Is Print Really A Dying Industry?

By Jiun Liao

I think by now we’ve all heard the news of Metroland Media filing for bankruptcy and stopping their print newspapers all around us. They were like that giant tree in the once lush forest that finally fell, taking with it the whispers and stories of local towns.

It seems like every time we blink, there’s one less magazine on the shelf, one less newspaper in the stand. Why? Is print really the dying industry everyone says it is?

When I read a book on my tablet, or listen to an audiobook, it feels like something is missing. I get distracted. I’m either doing something else like exercising while listening, or notifications pop up, or I read as quickly as possible so I can move on and do something else.

Technology has advanced our ability to take in more information. Everything is faster for the sake of convenience. To give us what we’ve always wanted,  the ability to do everything we wanted or needed to do. Keep up with friends, work, shop, stay healthy, relax, etc.

The problem seems to be the more convenient things get, the more it seems to amalgamate together. We now need to learn how to multitask, do multiple things at once, in order to keep up with it all.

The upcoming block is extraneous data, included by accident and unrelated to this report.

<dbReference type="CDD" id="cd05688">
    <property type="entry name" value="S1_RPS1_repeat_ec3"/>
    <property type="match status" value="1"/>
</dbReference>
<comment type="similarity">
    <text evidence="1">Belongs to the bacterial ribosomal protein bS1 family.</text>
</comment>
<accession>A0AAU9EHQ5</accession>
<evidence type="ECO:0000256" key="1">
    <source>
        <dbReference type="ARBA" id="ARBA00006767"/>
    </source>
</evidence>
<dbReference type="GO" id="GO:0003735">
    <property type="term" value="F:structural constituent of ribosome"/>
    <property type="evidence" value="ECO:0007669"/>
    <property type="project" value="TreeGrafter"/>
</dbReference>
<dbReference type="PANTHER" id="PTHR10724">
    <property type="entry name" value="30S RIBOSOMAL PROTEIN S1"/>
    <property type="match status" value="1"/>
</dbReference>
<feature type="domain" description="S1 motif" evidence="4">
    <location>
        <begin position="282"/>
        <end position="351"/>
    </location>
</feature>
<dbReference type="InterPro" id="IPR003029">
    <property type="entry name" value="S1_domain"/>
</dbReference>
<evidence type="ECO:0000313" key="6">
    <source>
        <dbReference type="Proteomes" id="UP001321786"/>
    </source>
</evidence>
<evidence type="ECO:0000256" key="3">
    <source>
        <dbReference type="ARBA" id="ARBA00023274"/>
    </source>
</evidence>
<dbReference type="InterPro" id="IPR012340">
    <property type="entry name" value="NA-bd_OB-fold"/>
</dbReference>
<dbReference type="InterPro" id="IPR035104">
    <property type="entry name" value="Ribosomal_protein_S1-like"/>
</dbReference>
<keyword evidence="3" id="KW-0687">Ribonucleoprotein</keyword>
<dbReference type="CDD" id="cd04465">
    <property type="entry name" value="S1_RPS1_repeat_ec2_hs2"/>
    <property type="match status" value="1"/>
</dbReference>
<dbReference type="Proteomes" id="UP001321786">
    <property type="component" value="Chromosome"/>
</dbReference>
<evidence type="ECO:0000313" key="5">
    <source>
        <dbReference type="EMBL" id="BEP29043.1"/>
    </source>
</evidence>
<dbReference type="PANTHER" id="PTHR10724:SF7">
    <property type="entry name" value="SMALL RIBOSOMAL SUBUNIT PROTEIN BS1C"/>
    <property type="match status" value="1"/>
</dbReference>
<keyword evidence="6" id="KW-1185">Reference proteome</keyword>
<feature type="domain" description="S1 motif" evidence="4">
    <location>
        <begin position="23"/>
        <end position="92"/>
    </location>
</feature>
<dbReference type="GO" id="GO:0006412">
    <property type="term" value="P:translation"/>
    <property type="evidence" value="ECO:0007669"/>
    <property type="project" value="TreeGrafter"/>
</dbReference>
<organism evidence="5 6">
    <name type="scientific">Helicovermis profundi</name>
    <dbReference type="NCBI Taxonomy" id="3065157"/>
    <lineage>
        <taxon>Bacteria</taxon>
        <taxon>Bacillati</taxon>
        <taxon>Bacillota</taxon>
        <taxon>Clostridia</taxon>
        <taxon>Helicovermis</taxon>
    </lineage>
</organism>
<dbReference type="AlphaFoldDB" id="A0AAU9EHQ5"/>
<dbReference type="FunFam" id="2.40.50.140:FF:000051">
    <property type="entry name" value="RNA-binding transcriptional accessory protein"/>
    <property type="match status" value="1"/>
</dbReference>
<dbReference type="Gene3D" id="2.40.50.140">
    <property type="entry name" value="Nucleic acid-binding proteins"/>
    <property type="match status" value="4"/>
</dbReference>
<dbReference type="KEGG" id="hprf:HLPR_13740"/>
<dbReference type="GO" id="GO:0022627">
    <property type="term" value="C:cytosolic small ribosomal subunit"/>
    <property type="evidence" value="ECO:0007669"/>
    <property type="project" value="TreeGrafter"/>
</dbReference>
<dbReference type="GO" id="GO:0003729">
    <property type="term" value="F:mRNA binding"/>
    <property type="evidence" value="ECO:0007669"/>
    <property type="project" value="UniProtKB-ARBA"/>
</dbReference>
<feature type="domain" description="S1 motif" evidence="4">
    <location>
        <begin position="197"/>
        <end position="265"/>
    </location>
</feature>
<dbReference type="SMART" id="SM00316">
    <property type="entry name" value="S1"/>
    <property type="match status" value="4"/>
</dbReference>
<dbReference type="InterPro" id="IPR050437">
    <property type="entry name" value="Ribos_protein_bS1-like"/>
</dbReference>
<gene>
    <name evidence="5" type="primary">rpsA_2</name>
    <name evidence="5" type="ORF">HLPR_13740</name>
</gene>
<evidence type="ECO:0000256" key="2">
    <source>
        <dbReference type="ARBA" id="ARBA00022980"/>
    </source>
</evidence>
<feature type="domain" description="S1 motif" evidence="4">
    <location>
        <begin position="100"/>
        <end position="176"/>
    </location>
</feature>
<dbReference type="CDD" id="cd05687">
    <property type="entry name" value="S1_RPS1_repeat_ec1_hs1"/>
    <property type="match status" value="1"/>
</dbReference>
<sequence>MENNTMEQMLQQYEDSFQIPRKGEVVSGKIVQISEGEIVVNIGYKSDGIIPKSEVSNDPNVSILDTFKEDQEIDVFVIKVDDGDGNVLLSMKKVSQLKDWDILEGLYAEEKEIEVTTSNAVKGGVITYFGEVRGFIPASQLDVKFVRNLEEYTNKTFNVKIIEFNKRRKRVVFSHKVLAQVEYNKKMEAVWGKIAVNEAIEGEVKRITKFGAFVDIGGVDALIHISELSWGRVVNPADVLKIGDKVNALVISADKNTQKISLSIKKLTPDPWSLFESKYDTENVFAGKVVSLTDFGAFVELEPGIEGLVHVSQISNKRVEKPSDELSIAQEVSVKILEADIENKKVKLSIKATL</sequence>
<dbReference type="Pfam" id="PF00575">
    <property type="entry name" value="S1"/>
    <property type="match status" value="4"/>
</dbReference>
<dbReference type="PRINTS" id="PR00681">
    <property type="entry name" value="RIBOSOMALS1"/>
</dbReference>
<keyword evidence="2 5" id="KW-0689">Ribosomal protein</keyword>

Speed seems to be the name of the game.

I don’t know about you, but when I pick up a book and sit down to read it, I’m transported somewhere else. Every turn of the page is intentional, dripping in anticipation and thrill of finding out what comes next.

I slow down, and my world slows down with me. It’s more intentional.

Many kids growing up are being taught that the faster you do things the better it is, well better for whom? I’ve been on that train. I’ve worked as fast as possible and there’s always more to do. No matter how fast you work, the amount of things never end.

Reading something physical provides a unique experience now. Reading a book, a magazine, turning the pages, feeling the paper, smelling the ink, the sound of pages rustling against each other, being immersed into a story without pop up ads or tracking codes.

Print provides something incredibly important, undivided attention. Leading to depth and engagement. Deeper comprehension and retention of information.

Print does one thing and one thing only. It’s elegant simplicity. It provides no more than what it promises, and is no less than what it is.

I believe print to be like vinyl records, it may not be the most popular, but the experience it provides can’t be replaced.

Because of this, we have a little surprise in store. We are showcasing a collection of books by local authors, just keep reading this month’s Villager and you’ll find it. Support the local print industry this holiday if you can.

Happy holidays.